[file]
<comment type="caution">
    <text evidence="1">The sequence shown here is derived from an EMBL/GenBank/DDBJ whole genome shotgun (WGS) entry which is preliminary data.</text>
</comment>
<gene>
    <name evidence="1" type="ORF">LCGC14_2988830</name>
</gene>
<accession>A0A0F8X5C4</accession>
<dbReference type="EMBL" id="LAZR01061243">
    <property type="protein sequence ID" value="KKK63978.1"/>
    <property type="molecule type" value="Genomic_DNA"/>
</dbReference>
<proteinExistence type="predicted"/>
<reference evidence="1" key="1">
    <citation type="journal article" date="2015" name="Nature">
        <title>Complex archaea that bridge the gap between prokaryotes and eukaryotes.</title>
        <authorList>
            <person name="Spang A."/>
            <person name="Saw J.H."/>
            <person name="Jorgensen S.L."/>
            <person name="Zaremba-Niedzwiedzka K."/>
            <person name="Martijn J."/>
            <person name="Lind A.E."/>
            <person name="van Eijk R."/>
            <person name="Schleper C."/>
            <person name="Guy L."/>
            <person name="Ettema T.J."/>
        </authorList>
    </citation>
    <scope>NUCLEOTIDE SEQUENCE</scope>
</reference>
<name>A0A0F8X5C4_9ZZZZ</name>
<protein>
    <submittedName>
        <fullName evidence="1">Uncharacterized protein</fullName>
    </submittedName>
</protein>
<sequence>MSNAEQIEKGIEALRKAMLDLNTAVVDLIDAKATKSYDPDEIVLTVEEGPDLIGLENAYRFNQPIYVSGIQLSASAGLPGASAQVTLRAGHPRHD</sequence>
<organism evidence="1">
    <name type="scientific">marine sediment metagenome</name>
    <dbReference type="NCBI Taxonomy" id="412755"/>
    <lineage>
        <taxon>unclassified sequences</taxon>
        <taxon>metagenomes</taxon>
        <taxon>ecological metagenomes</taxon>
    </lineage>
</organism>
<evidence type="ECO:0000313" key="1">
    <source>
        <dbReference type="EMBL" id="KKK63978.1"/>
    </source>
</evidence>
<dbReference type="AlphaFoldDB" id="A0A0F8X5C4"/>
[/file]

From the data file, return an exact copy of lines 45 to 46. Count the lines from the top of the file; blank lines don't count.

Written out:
    </lineage>
</organism>